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J Clin Endocrinol Metab. 2006 Apr;91(4):1357-63. Epub 2006 Jan 24.

Epidemiology and adverse cardiovascular risk profile of diagnosed polycystic ovary syndrome.

Author information

1
Division of Research, Kaiser Permanente of Northern California, 2000 Broadway Street, 2nd Floor, Oakland, CA 94612-2304, USA. Joan.C.Lo@kp.org

Abstract

CONTEXT:

Polycystic ovary syndrome (PCOS) is associated with menstrual and reproductive abnormalities, insulin resistance, and obesity.

OBJECTIVE:

The objective of this study was to determine the prevalence of diagnosed PCOS and its association with cardiovascular risk factors.

SETTING:

The study is set in an integrated health care delivery system in northern California.

PATIENTS:

A total of 11,035 women with PCOS were identified by one or more outpatient diagnoses of PCOS using health plan databases. An age-matched sample of women without PCOS was also selected.

OUTCOME MEASURES:

Prevalence of PCOS and targeted cardiovascular risk factors [hypertension, dyslipidemia, diabetes mellitus, and body mass index (BMI)] were measured.

RESULTS:

During 2002-2004, the prevalence of diagnosed PCOS among female members aged 25-34 yr was 2.6% (95% confidence interval 1.6-1.7%). Women with diagnosed PCOS were more likely than those without PCOS to be obese [BMI > or = 30 mg/m(2); odds ratio (OR) 4.21, 3.96-4.47]. Furthermore, PCOS was associated with diabetes (OR 2.45, confidence interval 2.16-2.79), hypertension (OR 1.41, 1.31-1.51) and known dyslipidemia (OR 1.53, 1.39-1.68), even after adjusting for BMI and known confounders. Among women with PCOS, compared with whites, Blacks and Hispanics were more likely and Asians less likely to be obese; Asians and Hispanics were more likely to have diabetes; and Blacks were more likely and Hispanics less likely to have hypertension.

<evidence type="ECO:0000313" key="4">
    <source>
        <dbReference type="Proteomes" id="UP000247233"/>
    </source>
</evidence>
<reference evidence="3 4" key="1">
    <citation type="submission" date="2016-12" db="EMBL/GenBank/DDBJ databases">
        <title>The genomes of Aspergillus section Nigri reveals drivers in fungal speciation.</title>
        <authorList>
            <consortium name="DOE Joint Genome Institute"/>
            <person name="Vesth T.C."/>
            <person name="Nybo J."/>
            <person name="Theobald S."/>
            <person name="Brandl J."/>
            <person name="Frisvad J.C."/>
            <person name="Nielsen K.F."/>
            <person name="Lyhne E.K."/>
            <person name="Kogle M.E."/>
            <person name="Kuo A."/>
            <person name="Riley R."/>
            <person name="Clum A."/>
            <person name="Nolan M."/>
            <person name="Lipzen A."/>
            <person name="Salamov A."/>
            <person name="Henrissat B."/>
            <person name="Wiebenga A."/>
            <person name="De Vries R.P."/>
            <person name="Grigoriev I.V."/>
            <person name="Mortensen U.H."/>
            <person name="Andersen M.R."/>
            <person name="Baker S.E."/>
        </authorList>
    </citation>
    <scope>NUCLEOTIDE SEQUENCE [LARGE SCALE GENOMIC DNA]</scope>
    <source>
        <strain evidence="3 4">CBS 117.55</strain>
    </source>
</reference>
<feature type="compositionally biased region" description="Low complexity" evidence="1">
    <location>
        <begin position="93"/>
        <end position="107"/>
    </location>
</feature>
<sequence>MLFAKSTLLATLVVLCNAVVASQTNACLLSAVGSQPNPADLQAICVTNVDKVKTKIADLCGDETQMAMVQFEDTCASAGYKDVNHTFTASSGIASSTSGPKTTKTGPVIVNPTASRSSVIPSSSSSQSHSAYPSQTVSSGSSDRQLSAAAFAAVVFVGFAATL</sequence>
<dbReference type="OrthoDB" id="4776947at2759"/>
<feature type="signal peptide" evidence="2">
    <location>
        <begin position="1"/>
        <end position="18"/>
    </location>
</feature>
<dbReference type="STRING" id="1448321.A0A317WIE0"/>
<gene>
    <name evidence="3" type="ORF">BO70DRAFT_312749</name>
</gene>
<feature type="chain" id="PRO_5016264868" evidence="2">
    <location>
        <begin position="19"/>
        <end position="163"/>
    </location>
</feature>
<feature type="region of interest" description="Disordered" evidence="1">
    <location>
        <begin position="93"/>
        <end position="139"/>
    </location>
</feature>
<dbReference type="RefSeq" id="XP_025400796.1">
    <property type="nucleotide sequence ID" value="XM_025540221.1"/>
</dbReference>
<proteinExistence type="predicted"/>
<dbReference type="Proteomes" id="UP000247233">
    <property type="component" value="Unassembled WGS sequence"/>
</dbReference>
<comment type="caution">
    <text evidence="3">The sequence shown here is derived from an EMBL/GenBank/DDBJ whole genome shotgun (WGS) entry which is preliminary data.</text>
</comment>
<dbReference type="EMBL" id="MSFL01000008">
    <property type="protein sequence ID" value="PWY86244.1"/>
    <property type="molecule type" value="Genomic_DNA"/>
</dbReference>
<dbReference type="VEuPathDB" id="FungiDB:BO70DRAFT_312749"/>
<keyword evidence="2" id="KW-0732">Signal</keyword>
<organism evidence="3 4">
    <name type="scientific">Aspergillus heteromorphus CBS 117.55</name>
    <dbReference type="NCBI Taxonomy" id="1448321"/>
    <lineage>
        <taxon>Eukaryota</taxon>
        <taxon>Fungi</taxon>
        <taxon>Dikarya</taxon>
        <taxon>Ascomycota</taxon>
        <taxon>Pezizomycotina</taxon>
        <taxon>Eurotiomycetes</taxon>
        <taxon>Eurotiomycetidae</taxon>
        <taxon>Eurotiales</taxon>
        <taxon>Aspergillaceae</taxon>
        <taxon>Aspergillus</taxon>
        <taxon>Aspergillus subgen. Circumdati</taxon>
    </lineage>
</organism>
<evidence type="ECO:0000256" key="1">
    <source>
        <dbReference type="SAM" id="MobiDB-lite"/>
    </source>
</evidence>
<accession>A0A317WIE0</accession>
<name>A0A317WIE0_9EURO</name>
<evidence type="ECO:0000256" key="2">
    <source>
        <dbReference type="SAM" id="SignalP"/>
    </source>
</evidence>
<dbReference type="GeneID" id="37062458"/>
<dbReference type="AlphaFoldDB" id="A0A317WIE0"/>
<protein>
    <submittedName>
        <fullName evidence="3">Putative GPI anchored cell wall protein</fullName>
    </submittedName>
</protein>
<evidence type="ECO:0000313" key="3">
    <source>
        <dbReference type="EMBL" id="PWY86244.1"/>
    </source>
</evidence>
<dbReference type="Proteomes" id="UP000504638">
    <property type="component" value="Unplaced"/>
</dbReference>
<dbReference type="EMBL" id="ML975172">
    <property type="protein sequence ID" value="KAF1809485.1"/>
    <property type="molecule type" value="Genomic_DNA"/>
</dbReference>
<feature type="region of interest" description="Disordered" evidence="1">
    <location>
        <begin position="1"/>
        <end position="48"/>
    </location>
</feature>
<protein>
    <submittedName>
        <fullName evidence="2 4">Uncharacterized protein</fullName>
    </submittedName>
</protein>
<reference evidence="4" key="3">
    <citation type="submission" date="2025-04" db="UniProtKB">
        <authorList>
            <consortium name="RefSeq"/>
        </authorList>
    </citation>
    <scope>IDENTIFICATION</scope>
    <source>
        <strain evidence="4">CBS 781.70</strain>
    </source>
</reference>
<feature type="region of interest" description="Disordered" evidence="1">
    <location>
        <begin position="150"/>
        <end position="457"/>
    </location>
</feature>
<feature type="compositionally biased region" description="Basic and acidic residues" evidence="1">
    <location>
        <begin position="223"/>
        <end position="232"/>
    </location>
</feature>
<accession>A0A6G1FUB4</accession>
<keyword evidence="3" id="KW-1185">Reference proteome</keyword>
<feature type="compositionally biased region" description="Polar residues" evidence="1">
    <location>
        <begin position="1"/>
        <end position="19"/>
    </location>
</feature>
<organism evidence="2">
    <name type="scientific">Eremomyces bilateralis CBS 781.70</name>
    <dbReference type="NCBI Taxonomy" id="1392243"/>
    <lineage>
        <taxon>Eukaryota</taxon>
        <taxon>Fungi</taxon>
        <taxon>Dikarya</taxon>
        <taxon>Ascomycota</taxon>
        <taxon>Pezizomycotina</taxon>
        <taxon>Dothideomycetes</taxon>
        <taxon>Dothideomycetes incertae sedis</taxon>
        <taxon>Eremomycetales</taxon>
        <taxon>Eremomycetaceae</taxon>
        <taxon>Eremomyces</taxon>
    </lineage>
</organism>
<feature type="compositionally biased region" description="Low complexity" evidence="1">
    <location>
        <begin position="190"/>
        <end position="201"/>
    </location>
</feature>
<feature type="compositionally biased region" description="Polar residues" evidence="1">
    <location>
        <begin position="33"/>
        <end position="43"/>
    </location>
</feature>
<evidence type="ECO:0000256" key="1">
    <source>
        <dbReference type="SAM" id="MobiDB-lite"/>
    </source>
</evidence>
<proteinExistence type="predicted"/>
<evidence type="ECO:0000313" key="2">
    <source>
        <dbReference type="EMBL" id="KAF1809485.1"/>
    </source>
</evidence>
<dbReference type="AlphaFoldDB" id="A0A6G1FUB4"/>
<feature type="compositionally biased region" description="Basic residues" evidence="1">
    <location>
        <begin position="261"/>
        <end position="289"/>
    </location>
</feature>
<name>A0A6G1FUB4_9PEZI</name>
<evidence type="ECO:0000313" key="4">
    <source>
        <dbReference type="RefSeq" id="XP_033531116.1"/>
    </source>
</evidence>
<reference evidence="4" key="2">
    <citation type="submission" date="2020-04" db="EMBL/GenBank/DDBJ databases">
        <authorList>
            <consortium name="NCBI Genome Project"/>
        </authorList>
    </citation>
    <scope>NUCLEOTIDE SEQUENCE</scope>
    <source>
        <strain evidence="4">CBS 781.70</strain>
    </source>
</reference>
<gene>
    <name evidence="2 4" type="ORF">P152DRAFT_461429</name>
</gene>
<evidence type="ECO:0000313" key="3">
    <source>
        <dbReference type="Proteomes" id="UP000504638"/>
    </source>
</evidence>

CONCLUSIONS:

Within a large, community-based population receiving health care, diagnosed PCOS was highly prevalent and associated with a much higher frequency of cardiovascular risk factors that varied by race/ethnicity. Our prevalence estimates likely underestimate the true prevalence of PCOS. Further studies are needed to explore racial/ethnic differences and the extent to which PCOS contributes to future cardiovascular risk.

PMID:
16434451
DOI:
10.1210/jc.2005-2430
[Indexed for MEDLINE]

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